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Weighing a Pill For Weight Loss

Rating

5 Star

Weighing a Pill For Weight Loss

Our Review Summary

This article is a balanced presentation about the risks and benefits of a weight lost drug (Xenical) that is currently marketed as the prescription medication Orlistat and is under current consideration by the FDA for over-the-counter distribution. Use of xenical along with diet and exercise can result in modest weight loss that may result in beneficial health outcomes. The common side effects (seen in ~70%) of consumers of this medication include flatulence, increased bowel movements, diarrhea and anal leakage.

Criteria

Does the story adequately discuss the costs of the intervention?

Satisfactory

Estimates cost to be $2-3 /day.

Does the story adequately quantify the benefits of the treatment/test/product/procedure?

Satisfactory

Provides at least a ball park estimate for people about the amount of weight that might be

anticipated to be lost with the use of this medication.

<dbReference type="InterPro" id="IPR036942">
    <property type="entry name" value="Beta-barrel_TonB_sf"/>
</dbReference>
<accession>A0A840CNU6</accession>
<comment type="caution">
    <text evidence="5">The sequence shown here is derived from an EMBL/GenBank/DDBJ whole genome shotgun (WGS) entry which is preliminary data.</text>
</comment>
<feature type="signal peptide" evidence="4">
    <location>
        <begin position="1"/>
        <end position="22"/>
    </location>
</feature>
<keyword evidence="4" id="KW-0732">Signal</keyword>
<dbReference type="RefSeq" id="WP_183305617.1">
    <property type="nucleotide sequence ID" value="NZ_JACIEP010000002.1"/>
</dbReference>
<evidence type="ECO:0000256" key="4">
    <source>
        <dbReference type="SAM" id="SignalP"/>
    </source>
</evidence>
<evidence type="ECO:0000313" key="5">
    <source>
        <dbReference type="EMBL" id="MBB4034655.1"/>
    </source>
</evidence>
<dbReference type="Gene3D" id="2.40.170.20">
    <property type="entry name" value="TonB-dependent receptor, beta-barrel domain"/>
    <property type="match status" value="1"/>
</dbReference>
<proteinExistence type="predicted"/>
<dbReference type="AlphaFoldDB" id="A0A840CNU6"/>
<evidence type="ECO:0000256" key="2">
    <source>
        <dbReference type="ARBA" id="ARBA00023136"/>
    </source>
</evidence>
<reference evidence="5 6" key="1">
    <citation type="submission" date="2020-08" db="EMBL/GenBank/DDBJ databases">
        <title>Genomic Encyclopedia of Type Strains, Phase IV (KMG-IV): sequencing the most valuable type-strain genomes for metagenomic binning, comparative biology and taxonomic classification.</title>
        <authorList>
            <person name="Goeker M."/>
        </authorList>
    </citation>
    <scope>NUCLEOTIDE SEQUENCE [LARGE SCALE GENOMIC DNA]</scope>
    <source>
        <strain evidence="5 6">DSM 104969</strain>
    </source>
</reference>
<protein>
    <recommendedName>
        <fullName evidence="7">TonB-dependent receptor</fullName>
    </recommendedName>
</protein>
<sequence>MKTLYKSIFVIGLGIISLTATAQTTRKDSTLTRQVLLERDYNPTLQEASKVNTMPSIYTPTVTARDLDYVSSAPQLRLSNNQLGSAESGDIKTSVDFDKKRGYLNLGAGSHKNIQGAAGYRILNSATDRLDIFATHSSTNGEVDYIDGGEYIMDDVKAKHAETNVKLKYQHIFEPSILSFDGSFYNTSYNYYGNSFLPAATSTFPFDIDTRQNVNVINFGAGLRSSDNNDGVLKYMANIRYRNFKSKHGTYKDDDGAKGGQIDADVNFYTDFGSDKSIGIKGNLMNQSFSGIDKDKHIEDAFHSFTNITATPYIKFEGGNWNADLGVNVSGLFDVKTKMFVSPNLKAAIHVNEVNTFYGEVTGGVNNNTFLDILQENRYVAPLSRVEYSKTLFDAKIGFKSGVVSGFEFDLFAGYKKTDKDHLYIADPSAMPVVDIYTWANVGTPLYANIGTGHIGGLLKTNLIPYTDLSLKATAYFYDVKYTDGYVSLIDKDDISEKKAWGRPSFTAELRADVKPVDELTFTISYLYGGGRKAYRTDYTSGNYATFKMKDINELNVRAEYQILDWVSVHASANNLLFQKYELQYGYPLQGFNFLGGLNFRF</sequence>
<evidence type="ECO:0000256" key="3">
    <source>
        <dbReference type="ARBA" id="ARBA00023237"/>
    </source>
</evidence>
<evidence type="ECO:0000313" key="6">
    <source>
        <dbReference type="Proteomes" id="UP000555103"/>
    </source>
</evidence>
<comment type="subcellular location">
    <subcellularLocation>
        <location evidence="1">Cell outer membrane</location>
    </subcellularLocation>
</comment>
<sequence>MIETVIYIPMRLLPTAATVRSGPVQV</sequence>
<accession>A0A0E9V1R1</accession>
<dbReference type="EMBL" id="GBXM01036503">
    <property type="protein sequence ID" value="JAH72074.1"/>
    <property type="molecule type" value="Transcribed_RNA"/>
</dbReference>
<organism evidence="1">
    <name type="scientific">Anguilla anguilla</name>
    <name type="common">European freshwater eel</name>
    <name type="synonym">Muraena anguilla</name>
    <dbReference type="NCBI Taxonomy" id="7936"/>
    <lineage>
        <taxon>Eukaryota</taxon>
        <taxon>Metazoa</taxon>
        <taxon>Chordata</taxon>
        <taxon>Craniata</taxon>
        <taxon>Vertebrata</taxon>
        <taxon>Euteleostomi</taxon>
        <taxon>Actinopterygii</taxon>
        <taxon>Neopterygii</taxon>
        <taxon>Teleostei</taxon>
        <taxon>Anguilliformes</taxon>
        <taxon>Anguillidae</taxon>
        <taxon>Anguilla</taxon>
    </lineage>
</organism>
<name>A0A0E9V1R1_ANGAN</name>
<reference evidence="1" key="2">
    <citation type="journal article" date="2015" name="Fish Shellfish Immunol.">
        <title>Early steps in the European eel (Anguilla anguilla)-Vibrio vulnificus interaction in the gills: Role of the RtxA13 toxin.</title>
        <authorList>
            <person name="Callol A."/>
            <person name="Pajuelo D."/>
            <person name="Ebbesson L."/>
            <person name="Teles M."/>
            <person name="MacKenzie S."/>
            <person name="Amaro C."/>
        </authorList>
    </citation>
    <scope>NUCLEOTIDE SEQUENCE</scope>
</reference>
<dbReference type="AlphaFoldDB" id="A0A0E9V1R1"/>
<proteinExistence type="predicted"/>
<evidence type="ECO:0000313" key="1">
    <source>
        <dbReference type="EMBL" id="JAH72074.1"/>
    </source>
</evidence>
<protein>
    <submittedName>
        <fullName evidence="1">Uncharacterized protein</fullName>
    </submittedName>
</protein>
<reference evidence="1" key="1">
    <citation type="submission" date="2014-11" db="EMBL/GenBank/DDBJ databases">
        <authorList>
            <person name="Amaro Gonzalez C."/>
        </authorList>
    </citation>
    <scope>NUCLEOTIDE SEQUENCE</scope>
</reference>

Does the story adequately explain/quantify the harms of the intervention?

Satisfactory

The story explains that about 70% of users experience gastrointestinal

complications and lists some.

Does the story seem to grasp the quality of the evidence?

Not Satisfactory

While discussion of a particular study is provided, there is no information

about the nature of the study (i.e. randomized or not) and no details that would permit the reader to access the reference.

Does the story commit disease-mongering?

Satisfactory

Brief mention of

medical benefits that can be gained from the amount of weight loss attained with the use of xenical (e.g. lower BP, improved

cholesterol levels, reduced risk of diabetes).

Does the story use independent sources and identify conflicts of interest?

Satisfactory

Provides quotes from drug maker, researchers, and public watchdog organization

Does the story compare the new approach with existing alternatives?

Satisfactory

Article presents

information on weight loss results from xenical, diet, and exercise (7% of body weight) compared with diet and exercise (4%

of body weight) over a 4 year period. The story did not mention sibutramine, another prescription weight loss drug.

Does the story establish the availability of the treatment/test/product/procedure?

Satisfactory

Article

includes the fact that the switch in status from prescription only to OTC is under FDA consideration.

Does the story establish the true novelty of the approach?

Satisfactory

Article is about a

medication, xenical, available by prescription that is being considered for sale as an over-the-counter (OTC) drug.

Total Score: 8 of 9 Satisfactory

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